We are 100% in the downtime of hockey and that kind sucks, since there’s snow outside, we’re locked down(-ish, if you’re in Alberta like me), and December is normally around the quarter mark for the season when we’d be jumping into hockey analysis mode. Dealing with hockey downtime is a lot more tolerable in August, but fingers remain crossed for season starting soon.
Until then, here are some of the scraps of news out of Leafs land.
Nick Robertson is on the preliminary US roster for the World Juniors
Introducing #TeamUSA’s preliminary roster for the 2021 World Junior Championship. 🇺🇸
— USA Hockey (@usahockey) November 30, 2020
So yeah, he probably should be there. He’s really good and if he’s able to play, there’s a good chance he’ll play a pretty big role for Team USA, the catch is…
Nick Robertson is among those named to Team USA’s preliminary world junior roster, but his participation will hinge on when (or if?) NHL training camps get going.
I’d expect him to remain with the #leafs if there’s a camp in December. https://t.co/ptqSIXndj6
— Chris Johnston (@reporterchris) November 30, 2020
So if NHL training camps are open, or opening during the start of the World Junior tournament, that’s going to pull Robertson back towards the Leafs, which is great because based on what we’ve seen from Robertson, he’s absolutely ready to push for a full time job on the Leafs, but also seems like it might be unnecessary, given the fact that the Leafs are quite deep on the wing at the moment, and if there isn’t a clear path to the NHL it might be a more worthwhile experience to put Robertson in a best on best tournament.
Given that Robertson had some success with Kerfoot, there’s probably an appetite to reunite them, and given that Robertson has had the World Junior experience before, the Leafs and Robertson might be comfortable in him sitting this one out.
Time will tell, and it will likely all come down to whether or not the NHL can get its season off the ground soon.
Rielly selflessly gives up powerplay time for Barrie
An interesting quote from the Coaches Open House featuring Kyle Dubas :
Last November, after Toronto’s coaching change, Rielly approached Keefe and suggested switching power-play units with the struggling Tyson Barrie, understanding it would be best for team as a whole to get Barrie’s offensive game and confidence going.
“He did one of the most selfless things that I’ve seen,” Dubas said.
“That spoke so much the character of Morgan Reilly and everything that he’s about. Because as everybody knows, as a defenceman, if you’re on the first power play — especially with the core group that we had there with Tavares, Marner, Nylander and Matthews — you’re probably going to accumulate a lot of points.”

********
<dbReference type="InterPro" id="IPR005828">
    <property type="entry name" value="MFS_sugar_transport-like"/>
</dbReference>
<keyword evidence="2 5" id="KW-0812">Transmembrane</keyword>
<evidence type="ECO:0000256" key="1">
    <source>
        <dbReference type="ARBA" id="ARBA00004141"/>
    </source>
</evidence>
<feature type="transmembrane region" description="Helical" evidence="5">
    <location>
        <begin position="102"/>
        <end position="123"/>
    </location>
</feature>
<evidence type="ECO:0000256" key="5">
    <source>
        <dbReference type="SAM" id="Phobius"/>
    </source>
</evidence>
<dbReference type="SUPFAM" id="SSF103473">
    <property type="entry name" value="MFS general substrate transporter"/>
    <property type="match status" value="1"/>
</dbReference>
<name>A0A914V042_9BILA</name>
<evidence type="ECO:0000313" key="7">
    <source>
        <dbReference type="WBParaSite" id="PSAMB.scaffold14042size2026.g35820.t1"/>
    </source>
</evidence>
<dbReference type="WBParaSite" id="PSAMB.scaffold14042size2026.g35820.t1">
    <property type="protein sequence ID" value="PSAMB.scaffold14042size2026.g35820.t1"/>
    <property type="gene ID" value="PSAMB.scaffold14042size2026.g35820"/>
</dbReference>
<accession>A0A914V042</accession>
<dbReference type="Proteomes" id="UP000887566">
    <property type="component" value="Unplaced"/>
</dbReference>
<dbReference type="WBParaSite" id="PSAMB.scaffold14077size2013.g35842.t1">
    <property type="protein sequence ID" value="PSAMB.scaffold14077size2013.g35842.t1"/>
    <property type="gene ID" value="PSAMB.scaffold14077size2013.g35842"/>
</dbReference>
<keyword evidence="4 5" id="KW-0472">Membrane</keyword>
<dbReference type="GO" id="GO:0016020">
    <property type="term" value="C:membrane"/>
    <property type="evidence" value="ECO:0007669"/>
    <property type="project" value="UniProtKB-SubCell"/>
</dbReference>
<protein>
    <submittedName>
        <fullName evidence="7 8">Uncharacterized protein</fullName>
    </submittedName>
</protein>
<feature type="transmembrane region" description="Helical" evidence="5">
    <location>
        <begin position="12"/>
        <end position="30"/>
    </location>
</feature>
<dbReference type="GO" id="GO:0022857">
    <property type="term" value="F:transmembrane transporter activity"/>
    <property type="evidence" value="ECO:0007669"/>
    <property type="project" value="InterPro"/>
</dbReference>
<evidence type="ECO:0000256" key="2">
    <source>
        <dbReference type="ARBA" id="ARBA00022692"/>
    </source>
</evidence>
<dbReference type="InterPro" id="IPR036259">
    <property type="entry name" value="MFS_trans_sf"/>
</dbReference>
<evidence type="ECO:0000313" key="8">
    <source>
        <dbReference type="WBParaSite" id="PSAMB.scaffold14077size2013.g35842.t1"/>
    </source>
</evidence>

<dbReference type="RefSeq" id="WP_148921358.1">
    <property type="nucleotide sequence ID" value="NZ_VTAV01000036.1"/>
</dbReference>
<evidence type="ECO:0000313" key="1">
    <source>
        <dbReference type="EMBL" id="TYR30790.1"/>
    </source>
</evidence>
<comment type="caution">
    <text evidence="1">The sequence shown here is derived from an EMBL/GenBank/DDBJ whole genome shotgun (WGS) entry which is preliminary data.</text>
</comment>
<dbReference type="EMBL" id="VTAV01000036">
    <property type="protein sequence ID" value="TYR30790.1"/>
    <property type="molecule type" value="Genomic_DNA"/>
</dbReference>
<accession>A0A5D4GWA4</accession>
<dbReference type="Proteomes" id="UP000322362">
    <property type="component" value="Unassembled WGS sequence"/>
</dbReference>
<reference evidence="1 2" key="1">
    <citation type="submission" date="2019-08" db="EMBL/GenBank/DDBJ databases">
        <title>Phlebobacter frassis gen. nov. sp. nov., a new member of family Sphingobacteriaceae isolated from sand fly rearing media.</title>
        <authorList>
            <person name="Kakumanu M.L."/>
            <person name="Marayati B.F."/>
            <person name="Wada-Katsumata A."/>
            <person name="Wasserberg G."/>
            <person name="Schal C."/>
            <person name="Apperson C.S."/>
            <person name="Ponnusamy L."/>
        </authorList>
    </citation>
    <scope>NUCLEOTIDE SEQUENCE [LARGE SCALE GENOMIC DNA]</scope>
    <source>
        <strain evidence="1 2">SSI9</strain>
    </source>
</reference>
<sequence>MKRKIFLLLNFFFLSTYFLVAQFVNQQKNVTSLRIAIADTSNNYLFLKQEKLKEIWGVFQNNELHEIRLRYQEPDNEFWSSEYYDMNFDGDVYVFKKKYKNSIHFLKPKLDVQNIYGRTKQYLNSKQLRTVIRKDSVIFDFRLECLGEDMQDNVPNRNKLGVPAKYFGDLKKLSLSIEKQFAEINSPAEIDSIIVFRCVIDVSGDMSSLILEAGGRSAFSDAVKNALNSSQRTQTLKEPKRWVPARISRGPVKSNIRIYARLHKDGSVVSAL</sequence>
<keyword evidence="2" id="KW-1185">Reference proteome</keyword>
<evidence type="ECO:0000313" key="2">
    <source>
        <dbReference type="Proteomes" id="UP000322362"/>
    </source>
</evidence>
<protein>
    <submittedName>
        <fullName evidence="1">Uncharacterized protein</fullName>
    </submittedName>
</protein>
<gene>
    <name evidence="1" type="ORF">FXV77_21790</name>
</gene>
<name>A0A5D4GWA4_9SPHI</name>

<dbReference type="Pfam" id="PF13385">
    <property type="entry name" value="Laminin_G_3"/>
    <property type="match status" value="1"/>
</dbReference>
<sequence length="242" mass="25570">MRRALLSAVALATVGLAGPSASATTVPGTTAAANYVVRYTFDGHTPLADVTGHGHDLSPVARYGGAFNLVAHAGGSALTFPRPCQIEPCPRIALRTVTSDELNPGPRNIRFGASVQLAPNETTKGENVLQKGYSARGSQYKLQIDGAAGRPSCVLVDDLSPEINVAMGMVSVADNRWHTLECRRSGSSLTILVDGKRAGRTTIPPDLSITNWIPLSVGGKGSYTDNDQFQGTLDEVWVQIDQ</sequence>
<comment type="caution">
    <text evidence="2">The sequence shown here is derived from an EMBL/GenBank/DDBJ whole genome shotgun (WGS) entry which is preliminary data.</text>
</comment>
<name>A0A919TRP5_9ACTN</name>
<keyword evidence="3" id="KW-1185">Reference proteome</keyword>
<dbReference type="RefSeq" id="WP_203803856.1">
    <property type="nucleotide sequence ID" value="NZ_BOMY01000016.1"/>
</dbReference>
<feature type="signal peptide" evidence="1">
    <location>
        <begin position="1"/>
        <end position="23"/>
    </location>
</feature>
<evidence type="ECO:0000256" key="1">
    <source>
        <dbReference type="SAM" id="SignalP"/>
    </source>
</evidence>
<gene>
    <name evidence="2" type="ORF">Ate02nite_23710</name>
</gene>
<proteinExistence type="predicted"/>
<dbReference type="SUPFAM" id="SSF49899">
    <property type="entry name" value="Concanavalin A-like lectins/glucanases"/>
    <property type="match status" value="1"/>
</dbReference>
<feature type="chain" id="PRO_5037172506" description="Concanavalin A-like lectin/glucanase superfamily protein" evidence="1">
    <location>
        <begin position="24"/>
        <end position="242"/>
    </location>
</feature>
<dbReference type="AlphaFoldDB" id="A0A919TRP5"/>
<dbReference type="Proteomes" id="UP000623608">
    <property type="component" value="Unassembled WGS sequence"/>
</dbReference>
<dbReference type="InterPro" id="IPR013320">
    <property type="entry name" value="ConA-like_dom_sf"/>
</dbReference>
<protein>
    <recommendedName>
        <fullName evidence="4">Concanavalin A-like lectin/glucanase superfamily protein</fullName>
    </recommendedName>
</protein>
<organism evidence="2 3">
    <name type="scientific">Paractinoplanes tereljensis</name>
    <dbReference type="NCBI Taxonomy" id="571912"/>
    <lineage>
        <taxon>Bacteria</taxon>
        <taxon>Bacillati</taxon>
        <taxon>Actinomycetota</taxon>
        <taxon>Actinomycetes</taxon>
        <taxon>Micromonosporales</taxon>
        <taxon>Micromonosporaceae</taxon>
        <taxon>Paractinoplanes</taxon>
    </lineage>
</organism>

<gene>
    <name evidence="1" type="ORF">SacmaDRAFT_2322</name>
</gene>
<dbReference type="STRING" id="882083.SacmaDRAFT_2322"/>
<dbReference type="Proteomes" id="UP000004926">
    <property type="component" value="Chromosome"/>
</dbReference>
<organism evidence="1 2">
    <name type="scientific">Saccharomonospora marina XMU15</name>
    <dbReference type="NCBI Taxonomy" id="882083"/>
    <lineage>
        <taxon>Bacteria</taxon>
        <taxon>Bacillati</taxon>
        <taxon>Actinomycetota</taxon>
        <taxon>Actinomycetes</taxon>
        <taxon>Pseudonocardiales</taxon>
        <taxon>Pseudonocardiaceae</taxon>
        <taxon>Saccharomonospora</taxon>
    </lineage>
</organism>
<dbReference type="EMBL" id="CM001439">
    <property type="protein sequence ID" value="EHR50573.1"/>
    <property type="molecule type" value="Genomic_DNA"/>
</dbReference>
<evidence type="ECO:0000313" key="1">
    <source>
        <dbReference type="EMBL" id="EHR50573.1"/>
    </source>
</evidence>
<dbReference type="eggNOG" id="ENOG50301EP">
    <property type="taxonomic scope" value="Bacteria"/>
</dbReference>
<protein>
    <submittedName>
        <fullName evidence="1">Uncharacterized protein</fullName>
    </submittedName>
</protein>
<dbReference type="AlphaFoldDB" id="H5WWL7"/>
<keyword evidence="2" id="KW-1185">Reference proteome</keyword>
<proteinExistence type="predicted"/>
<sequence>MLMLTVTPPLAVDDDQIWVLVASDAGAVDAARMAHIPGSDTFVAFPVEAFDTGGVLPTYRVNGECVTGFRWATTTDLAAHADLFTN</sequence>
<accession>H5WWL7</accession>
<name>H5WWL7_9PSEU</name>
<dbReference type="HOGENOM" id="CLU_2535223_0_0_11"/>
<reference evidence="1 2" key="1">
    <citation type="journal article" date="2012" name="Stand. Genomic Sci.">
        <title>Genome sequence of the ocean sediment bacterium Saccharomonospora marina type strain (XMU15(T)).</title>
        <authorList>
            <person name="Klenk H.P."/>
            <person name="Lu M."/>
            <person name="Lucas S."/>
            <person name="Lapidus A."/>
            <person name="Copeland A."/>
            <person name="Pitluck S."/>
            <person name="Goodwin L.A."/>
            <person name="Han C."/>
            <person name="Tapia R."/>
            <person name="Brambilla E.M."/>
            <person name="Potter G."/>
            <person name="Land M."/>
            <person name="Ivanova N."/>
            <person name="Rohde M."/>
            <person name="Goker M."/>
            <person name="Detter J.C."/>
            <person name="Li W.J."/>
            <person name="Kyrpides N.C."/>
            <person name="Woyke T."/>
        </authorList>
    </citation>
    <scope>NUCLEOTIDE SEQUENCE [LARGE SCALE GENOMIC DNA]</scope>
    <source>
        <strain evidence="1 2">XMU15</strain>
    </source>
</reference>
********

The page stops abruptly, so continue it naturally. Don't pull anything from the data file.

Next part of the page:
Barrie would end up putting up 12 points on the power play last season and interestingly enough Rielly would put up 7 points with the reduced icetime, fewer games, and secondary unit. So while there is something to appreciate about Rielly giving Barrie a chance to do what Barrie does best, there is also a strong case that can be made that the Leafs would have been better off with Morgan Rielly continuing to be the top unit power play defenseman.
That’s fine because that’s exactly what we’ll get this year, unless Mikko Lehtonen is truly the offensive dynamo we’ve been lead to believe he is, but while this speaks to Morgan Rielly’s character, I think it also speaks to the Tyson Barrie experiment being an unfortunate one that only looks more tolerable in hindsight when looking at cherry picked data.
Out: 2F3D, In: 11F7D
From the same Kyle Dubas availability, we now know the Leafs are exploring the idea of a lineup with 7 defensemen, which isn’t a bad thing when you look at a forward group that should be relying on their big four eating minutes, and a blueline that could benefit from some situational usage.
Kyle Dubas via Sportsnet:
“Our feeling is that, whether it’s in (Rasmus) Sandin or (Timothy) Liljegren as they continue to come up and get worked in, and the depth of our D lends itself to this, I wouldn’t be surprised to see us use it from time to time,” Dubas said. “In the end, it will be Sheldon’s call.”
The approach gets the kids into the NHL more, it also allows for Bogosian to be used as a penalty killer, and defensive zone start player, while also giving a player like Lehtonen a chance to ease into the NHL.
Projecting what that lineup could look like:
Considering that lineup still doesn’t include Robertson, Barabanov, Sandin, or Liljegren the Leafs certainly have an abundance of depth, but following an injury plagued 2019-20, and with a condensed schedule during a pandemic, perhaps depth will reign supreme this year.
Given the depth situation both on the blueline and the forward group, I can’t think of a training camp I’ve looked forward to more. Hopefully we’ll hear something about it actually happening soon.